Identification of the principal mechanisms driving soil organic carbon erosion across different spatial scales.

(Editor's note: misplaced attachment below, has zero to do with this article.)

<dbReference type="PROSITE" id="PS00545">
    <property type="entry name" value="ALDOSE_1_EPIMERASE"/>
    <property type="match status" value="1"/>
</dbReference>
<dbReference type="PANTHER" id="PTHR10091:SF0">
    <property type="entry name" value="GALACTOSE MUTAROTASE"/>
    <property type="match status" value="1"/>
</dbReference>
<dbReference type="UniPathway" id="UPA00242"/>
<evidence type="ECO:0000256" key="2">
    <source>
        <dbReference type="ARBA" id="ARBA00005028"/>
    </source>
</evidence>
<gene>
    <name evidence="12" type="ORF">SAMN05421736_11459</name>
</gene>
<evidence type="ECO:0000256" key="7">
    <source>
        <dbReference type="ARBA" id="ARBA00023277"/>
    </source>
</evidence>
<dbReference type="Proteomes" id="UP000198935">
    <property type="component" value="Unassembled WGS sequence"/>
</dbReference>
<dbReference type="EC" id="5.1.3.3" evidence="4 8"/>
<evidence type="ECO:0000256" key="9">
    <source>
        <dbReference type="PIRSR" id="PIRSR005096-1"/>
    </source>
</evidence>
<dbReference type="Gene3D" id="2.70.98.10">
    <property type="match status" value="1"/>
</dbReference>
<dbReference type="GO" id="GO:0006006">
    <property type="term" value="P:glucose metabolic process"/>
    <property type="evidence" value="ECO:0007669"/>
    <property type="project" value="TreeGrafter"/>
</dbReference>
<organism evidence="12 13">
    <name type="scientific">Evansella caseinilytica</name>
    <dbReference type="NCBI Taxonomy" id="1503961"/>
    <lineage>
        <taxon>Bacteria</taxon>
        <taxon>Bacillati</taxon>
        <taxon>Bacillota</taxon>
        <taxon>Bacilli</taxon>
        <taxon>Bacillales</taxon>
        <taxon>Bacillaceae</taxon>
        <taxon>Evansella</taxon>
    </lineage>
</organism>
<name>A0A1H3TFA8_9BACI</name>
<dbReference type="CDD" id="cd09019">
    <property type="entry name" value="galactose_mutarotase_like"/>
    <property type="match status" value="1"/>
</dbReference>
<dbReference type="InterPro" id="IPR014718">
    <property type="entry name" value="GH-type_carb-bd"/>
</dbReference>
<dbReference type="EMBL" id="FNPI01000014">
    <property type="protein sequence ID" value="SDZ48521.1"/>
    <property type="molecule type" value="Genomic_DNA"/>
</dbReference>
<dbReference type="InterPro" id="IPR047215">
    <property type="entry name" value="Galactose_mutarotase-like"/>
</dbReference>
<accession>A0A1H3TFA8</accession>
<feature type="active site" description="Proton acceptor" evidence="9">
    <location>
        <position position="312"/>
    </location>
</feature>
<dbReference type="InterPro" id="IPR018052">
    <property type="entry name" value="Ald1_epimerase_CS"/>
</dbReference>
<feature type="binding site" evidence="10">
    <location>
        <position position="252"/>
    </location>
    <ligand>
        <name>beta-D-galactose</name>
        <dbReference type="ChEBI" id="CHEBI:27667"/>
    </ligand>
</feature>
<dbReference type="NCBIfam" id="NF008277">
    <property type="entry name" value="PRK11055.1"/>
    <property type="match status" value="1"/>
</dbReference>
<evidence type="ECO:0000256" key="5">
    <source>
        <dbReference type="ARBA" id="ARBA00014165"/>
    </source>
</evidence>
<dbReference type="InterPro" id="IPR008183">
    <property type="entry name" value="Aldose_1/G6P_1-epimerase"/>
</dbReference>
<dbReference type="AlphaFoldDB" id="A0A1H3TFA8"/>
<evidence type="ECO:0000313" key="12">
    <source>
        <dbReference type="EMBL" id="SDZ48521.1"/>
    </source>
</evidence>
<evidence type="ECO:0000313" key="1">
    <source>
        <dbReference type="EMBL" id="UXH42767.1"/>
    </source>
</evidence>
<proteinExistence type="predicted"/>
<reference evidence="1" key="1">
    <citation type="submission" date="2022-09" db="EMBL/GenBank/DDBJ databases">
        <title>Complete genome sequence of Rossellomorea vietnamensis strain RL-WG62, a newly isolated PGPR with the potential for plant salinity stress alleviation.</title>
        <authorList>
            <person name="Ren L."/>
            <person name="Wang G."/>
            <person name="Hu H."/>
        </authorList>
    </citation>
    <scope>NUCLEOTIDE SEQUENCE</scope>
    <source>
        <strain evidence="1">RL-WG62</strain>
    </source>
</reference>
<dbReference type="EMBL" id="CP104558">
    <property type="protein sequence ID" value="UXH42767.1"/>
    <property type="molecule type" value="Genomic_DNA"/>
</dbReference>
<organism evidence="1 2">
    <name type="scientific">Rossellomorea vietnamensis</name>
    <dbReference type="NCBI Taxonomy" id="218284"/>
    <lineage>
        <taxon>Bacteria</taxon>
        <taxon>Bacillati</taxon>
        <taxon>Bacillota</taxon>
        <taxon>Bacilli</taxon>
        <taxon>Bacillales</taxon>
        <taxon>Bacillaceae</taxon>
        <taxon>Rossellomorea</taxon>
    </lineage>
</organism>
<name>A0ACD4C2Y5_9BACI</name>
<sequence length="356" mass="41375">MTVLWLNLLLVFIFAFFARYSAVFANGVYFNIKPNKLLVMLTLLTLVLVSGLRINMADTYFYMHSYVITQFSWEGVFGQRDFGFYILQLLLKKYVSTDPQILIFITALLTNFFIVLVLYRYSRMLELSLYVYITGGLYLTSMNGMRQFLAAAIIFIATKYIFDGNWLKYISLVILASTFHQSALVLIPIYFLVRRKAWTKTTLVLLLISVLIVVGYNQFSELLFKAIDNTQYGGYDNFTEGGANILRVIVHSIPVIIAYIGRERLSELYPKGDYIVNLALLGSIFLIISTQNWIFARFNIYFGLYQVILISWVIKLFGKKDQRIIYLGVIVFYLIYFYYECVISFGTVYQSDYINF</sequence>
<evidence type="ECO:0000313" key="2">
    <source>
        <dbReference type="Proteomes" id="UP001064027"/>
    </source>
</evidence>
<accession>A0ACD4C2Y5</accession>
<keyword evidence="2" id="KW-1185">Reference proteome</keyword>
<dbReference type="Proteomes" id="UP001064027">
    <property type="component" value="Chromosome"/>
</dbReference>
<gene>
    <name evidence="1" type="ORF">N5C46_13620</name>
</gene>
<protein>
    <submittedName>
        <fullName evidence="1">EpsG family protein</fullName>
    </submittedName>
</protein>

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Soil water erosion is recognized as the principal mechanisms behind soil organic carbon (SOC) losses from soils, a soil constituent essential for ecosystem functions. SOC erosion can thus be far-reaching, affecting the future human welfare and the sustainability of ecosystems. Little research has yet been done to investigate the main mechanisms involved in the lateral translocation of SOC on the landscape. Understanding the effects of the different water erosion mechanisms, which control SOC losses (SOC[L]) at the hillslope level, creates scope for further scientific studies. Empirical data from 357 plots, with a range in slope length from 1 (n=117) to 22.1m (n=240) were analysed to estimate the global variations of particulate organic carbon content (POC[C]), POC losses (POC[L]) and sediment POC enrichment ratio (ER). The global average POC[L] rate was calculated to be 12.1 g C m⁻² y¯¹. Tropical clayey soil environments revealed the highest POC[L] (POC[L]=18.0 g C m⁻² y¯¹), followed by semi-arid sandy (POC[L]=16.2 g C m⁻² y¯¹) and temperate clayey soil environments (POC[L]=2.9 g C m⁻² y¯¹). The global net amount of SOC displaced from its original bulk soil on an annual basis was calculated to be 0.59±0.09 Gt C, making up an approximated 6.5% of the net annual fossil fuel induced C emissions (9 Gt C). POC[L] data for different spatial scales revealed that up to 83% of the eroded POC re-deposits near its origin in hillslopes, and is not exported out of the catchment. The low organic carbon sediment ER obtained from the data of clayey soils (ER of 1.1) suggests that most of the eroded POC remains protected within soil aggregates. Consequently, erosion-induced carbon dioxide (CO₂) emissions in tropical areas with clayey soils are likely to be limited (less than 10%), as the process of POC re-burial in hillslopes is likely to decrease the rate of organic matter (OM) decomposition and thus serve as a potential carbon sink. Water erosion in sandy and silty soils revealed organic carbon sediment ER as high as 3.0 and 5.0, suggesting that in these soils the eroded POC is not re-buried, but is made vulnerable to micro-decomposers, thus adding to the atmospheric CO₂ influx. The results obtained in the review study only reaffirm that large variations of POC[L] are evident across the different pedo-climatic regions of the world, making it a scientific imperative to conduct further studies investigating the link between SOC erosion by water and the global carbon cycle. A field study was designed to quantify the POC exported in the eroded sediments from 1x1m² and 2x5m² erosion plots, installed at different hillslope aspects, and to further identify the main erosion mechanisms involved in SOC erosion and the pertaining factors of control. The erosion plots were installed on five topographic positions under different soil types, varying vegetation cover, and geology in the foothills of the Drakensberg mountain range of South Africa. Soil loss (SL), sediment concentration (SC), runoff water (R) and POCL data were obtained for every rainfall event from November 2010 up to February 2013. Scale ratios were calculated to determine which erosion mechanism, rain-impacted flow versus raindrop erosion, dominates R, SL and POC[L]. Averaged out across the 32 rainfall events, there were no significant differences in R and POC[L] between the two plot sizes but SL were markedly higher on the 5m compared to the 1m erosion plots (174.5 vs 27g m¯¹). This demonstrates that the sheet erosion mechanism has a greater efficiency on longer as opposed to shorter slopes. Rain-impacted flow was least effective where soils displayed high vegetation coverage (P < 0.05) and most efficient on steep slopes with a high prevalence of soil surface crusting. By investigating the role of scale in erosion, it was possible to single out the controlling in situ (soil surface related conditions) and ex situ (rainfall characteristics) involved in the export of SOC from soils. This information will in future contribute toward generating SOC specific models and thus further inform erosion mitigation.